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Liberalism

liberalism

This article is part of
the Political Philosophy
series.
Anarchism
Libertarianism
Conservatism
Liberalism
Communism
Socialism
Capitalism
Democracy
Republicanism
Popular sovereignty


Liberalism means running the government to promote individual liberty and freedom, along with providing social programs, notably a Welfare state to promote economic equality opportunity and economic security. Therefore, it's what works the best. Many different theories and ideas are included in liberalism, but Liberalism accepts change as inevitable, and we do not expect that tomorrow's liberal government will be the same as today's any more than today's is the same as yesterdays. In the United States, any number of Social democrat ideas such as Universal health care are considered liberal.

What is Liberal Government Edit

"That Government is, or ought to be, instituted for the common Benefit and Security of the People, Nation, or Community. Of all the various Modes and Forms of Government, that is best, which is capable of producing the greatest Degree of Happiness and Safety, and is most effectually secured against the Danger of mal-administration. And that whenever any Government shall be found inadequate, or contrary to these Purposes, a Majority of the Community had an indubitable, inalianable and indefeasible Right to reform, alter or abolish it, in such Manner as shall be judged most conducive to the Public Weal."

George Mason IV, first draft Virginia Declaration of Rights, May 1776

What is liberalism?Edit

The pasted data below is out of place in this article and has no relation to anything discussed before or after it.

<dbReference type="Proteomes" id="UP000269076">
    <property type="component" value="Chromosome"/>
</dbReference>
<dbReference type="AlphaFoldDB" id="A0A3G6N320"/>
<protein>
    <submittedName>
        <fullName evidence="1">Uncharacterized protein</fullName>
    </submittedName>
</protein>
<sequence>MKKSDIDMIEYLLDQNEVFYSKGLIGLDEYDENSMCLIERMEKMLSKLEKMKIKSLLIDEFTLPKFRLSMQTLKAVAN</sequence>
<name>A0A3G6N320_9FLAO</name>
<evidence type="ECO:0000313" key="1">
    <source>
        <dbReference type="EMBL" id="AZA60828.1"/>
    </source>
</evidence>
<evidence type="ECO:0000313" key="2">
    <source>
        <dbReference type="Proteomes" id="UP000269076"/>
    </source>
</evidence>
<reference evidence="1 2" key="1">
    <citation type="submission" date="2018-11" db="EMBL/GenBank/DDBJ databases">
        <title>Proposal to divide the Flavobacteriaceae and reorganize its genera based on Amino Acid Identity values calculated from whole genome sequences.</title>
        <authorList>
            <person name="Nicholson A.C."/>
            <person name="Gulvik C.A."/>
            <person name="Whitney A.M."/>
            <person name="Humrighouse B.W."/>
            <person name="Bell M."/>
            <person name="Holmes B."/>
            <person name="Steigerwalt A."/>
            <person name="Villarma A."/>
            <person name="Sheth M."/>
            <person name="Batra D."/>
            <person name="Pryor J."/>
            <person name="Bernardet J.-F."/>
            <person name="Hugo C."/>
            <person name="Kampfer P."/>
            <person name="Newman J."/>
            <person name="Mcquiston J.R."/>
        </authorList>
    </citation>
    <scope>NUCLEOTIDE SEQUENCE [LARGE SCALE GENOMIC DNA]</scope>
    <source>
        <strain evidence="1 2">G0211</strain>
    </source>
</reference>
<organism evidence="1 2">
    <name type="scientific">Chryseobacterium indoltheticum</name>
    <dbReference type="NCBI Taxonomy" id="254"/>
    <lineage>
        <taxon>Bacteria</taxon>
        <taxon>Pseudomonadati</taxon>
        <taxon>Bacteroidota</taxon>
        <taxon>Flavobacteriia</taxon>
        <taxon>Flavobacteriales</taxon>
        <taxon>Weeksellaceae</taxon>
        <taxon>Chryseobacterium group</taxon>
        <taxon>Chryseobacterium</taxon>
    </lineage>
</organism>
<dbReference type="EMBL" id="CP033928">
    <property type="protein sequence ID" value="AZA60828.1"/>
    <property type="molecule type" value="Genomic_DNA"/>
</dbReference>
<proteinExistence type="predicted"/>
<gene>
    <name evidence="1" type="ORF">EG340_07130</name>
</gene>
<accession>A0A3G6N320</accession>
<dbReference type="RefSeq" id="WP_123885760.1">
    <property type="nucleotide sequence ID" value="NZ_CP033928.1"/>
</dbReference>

A liberal society is characterized by freedom of thought for individuals, limitations on power, the rule of Law, the free exchange of ideas, a market Economy with moderate state intervention to protect the weak from the strong, protection of the environment, and equality under law. Liberalism seeks to minimize the harm caused by the worst aspects of Capitalism. It holds that the system of government should be transparent and the rights of all citizens should be protected. In the 21st Century, this usually translates to a liberal Democracy with open and fair elections, where all citizens have equal rights by law.

What Liberalism isn't Edit

Liberalism isn't Static. This is one of the most confusing aspects of Liberalism. Liberals change and grow: Liberals adapt and evolve. When Liberals stop being pragmatic and receptive to change, or demand rigid compliance to accepted norms, they become Conservatives. We modern Liberals might look at historical Liberals and believe they were conservative. If we do that, we're wrong. Past Liberals had to live within their society, and still work to bring the incremental changes which have made Modern Liberalism possible. If we look at the Liberals in very conservative societies today, we may believe them to be conservative. Again, we're wrong to think that. Liberalism and conservatism should be viewed in the context of era and culture.